The Greenpeace statement was released the same day that the U.N. Environment Program (UNEP) published a preliminary assessment of the "environmental impact of the conflict in Gaza," which features three main sections. The first part addresses the state of the environment and natural resources in the Hamas-governed enclave before October 7.

The second section discusses topics including water, wastewater treatment, and sewage systems; solid waste collection and treatment; destruction of infrastructure and related debris; energy, fuel, and associated infrastructure; marine and coastal environments; terrestrial ecosystems, soil, and cultivated lands; and air pollution.

The third section focuses on chemicals and waste associated with armed conflicts as well as construction, destruction, and flooding of tunnels in Gaza—which, as the report notes, "is a small, densely populated coastal area, the environment of which has been affected by repeated escalations of the decadeslong conflict, unplanned urbanization, and population growth."

"We urgently need a cease-fire to save lives and restore the environment."

Inger Andersen, UNEP's executive director, said in a statement that "not only are the people of Gaza dealing with untold suffering from the ongoing war, the significant and growing environmental damage in Gaza risks locking its people into a painful, long recovery."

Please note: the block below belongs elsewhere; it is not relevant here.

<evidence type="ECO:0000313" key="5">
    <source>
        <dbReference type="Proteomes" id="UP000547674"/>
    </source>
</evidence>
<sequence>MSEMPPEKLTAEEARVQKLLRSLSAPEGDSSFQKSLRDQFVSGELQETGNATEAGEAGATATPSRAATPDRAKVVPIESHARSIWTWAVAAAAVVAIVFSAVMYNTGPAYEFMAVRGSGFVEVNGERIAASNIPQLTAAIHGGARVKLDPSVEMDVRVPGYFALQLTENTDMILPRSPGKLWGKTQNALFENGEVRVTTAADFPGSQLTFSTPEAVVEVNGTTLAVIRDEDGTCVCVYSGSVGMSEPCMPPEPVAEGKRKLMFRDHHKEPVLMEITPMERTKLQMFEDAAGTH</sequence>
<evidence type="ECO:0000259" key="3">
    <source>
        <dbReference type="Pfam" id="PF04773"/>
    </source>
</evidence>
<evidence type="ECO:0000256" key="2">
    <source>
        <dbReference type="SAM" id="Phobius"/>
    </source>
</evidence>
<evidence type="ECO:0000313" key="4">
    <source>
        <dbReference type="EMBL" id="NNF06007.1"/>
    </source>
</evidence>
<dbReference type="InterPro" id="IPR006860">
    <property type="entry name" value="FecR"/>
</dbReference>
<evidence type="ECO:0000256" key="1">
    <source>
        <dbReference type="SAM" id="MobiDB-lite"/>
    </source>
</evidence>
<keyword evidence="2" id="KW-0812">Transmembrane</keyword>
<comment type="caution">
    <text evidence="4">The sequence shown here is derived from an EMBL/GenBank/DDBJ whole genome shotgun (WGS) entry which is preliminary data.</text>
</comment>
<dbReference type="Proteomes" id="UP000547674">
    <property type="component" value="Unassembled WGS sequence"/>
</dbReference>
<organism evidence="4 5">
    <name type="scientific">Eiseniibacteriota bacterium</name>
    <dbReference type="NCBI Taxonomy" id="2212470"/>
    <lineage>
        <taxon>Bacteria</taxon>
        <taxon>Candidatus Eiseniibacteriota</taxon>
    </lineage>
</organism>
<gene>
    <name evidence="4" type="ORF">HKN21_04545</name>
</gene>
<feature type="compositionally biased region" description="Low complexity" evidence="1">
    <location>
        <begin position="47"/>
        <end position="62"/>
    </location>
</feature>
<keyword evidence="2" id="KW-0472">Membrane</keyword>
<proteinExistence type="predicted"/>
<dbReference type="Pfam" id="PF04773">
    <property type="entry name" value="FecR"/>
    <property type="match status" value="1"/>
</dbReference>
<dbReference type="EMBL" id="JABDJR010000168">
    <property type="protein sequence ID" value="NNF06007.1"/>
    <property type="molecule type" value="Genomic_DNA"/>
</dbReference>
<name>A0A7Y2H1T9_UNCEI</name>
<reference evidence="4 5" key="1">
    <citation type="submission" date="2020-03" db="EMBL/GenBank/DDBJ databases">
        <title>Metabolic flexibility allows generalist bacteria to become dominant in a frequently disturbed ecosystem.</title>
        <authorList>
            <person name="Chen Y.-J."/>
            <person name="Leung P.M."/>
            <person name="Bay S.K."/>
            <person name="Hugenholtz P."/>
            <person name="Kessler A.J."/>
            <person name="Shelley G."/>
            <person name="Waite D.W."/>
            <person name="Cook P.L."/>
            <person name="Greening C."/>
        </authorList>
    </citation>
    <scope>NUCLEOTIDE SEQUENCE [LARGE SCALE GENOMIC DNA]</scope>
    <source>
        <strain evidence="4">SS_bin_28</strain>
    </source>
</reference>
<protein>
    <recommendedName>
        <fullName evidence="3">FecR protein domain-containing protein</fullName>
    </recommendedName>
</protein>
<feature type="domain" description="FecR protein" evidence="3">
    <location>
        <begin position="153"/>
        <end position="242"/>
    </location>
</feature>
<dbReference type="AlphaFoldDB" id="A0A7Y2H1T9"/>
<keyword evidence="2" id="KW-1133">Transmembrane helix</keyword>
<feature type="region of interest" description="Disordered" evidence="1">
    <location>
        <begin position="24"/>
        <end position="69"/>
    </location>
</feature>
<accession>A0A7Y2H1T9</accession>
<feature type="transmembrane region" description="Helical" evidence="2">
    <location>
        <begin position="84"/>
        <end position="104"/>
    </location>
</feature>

"While many questions remain regarding the exact type and quantity of contaminants affecting the environment in Gaza, people are already living with the consequences of conflict-related damage to environmental management systems and pollution today," she continued. "Water and sanitation have collapsed. Critical infrastructure continues to be decimated. Coastal areas, soil, and ecosystems have been severely impacted."

"All of this is deeply harming people's health, food security, and Gaza's resilience," Andersen added. "We urgently need a cease-fire to save lives and restore the environment, to enable Palestinians to start to recover from the conflict and rebuild their lives and livelihoods in Gaza."

The UNEP report and Greenpeace's statement followed a study that was posted to SSRN earlier this month and is currently under peer review. Ben Neimark, a co-author of the preprint and lecturer at Queen Mary University of London, said that "while the world's attention is rightly focused on the humanitarian catastrophe, the climate consequences of this conflict are also catastrophic."

As Common Dreams reported, Neimark's team estimated that up to 200,000 Gaza buildings were destroyed or damaged during just the first four months of the war, and the resulting climate costs were greater than the annual emissions of each of the world's 135 lowest-emitting countries.

Our work is licensed under Creative Commons (CC BY-NC-ND 3.0). Feel free to republish and share widely.